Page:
The Gresham Carnegie Library building is one of the finest examples of the Tudor Revival style of architecture in the region. Built between 1912 and 1913 with funds provided by the Andrew Carnegie Foundation, the library served the community for fifty years as both an important educational resource and as a venue for clubs and social activities. The building was purchased by the Gresham Historical Society in 1990 and now houses the Gresham Historical Museum.
After the Oregon legislature authorized a county tax for libraries in January 1903, Multnomah County used the funds to contract with the Portland Library Association to extend its services to all county residents, including those in Gresham. That fall, Gresham opened its first public reading room on the second floor of the town’s post office, where residents could gather to read books sent from Portland. By 1906, as the reading room grew in popularity, the number of books increased and a local group established the Gresham Library Association. A librarian was hired in 1907.
In 1911, community members investigated funding options, including the Carnegie Foundation, which had funded libraries in other Oregon communities. With money donated by local residents, the city purchased a site on the corner of North Main Avenue and Fourth Street. Buying property suitable for a library building was a precondition required by the Carnegie Foundation, which agreed to fund construction.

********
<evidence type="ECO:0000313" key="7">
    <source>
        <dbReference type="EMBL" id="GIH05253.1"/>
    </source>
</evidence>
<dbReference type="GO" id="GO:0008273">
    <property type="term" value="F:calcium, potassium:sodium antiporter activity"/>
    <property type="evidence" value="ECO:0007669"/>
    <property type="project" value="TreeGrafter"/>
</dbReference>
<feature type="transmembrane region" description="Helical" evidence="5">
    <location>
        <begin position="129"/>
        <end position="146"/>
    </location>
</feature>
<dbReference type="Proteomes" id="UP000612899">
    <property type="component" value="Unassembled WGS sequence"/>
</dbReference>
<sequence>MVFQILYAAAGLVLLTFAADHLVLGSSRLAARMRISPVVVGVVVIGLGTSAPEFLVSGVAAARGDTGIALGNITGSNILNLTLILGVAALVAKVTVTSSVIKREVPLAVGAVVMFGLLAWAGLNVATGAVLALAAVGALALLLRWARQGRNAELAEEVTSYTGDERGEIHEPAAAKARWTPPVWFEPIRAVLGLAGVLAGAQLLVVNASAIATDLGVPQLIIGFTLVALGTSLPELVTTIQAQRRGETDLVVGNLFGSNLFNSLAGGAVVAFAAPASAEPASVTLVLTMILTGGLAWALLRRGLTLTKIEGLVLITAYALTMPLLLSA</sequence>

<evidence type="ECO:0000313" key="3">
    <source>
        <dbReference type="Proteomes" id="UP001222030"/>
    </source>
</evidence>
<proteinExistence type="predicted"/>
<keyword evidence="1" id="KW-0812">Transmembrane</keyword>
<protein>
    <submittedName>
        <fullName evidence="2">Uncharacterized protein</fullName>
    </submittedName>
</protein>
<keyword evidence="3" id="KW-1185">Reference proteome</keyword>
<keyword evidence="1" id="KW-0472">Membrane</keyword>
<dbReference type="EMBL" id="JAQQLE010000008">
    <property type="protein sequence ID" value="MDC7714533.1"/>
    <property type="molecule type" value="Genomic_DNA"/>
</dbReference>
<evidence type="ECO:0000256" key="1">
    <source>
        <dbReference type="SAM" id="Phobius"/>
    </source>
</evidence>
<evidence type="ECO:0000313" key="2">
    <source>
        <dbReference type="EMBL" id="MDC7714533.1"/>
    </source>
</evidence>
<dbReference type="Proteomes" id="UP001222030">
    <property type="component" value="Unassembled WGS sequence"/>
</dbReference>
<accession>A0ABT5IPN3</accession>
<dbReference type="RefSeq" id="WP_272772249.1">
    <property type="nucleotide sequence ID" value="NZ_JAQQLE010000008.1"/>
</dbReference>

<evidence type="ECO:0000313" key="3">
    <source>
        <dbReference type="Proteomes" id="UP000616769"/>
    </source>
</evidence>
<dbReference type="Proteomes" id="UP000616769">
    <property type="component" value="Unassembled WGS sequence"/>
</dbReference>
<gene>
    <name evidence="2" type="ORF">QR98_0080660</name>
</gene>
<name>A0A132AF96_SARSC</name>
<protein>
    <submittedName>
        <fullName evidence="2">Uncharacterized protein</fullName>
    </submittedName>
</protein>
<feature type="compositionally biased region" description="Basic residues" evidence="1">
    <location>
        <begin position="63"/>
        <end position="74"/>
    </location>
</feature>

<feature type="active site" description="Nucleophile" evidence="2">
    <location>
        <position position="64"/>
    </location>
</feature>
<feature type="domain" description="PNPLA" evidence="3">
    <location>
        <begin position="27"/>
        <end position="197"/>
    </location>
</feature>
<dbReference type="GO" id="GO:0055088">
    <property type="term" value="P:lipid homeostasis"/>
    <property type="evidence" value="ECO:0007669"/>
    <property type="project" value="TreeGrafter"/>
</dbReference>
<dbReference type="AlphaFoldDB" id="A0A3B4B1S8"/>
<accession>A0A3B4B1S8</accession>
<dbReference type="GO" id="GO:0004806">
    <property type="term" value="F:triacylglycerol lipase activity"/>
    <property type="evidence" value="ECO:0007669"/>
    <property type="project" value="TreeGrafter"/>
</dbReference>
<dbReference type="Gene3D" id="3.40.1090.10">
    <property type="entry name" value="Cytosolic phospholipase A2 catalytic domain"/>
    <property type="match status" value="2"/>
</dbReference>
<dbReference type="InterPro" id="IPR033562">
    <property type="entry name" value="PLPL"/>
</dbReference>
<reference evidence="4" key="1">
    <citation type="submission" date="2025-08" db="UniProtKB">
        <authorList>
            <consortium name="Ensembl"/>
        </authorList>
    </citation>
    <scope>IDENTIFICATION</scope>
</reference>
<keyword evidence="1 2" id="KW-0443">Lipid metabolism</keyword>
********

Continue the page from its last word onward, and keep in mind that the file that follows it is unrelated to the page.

To design the building, the city hired Folger Johnson of Johnson and Mayer, two young architects who had recently moved from New York to Portland. Johnson was a graduate of Columbia University and had trained in the Beaux Arts academic tradition in Paris, which placed a high value on European styles of architecture. In consultation with the Gresham Library Association, Johnson selected the Tudor style, reminiscent of an English country manor house, which was popular following the end of World War I.
As is typical of traditional English Tudor architecture, the Gresham Carnegie Library is a rectangular brick building with a concrete foundation. The façade features false half-timbering and decorative brickwork laid in a herringbone pattern. The leaded glass windows have iron lanterns, carved oak brackets, and unique colophon medallions—depicting emblems printers use to identify their publications. The exterior wood is red, which complements the warm hues of the brick, and the building has a low pitched gable roof with wood shingles and a hipped bay. The front door is framed by a Tudor entry arch.
Inside, the spacious main reading room is filled with light from two bay windows, with additional windows on both sides of the entryway. Built-in bookshelves and wood casement windows add to the classic English interior. Other rooms in the single-floor structure were originally used as a women’s room, a librarian’s office, and a place to hold story hours.
The library opened on the afternoon of March 1, 1913, with Clarisse H. Haile as librarian. The interior was remodeled in 1962 to make repairs and to accommodate a growing collection. As Gresham’s population swelled, a larger building was needed, and the city built a new building one block east of the Carnegie library. The new library was dedicated on January 7, 1990.
The Gresham Historical Society purchased the Carnegie Library Building in 1990. With extensive community support and generous bequests, significant renovations were completed in 2012 and the building was reopened as the Gresham Historical Museum. The building, which looks much like it did when it first opened, was listed on the National Register of Historic Places in 2000 and is on Oregon’s Inventory of Historic Sites and Buildings.
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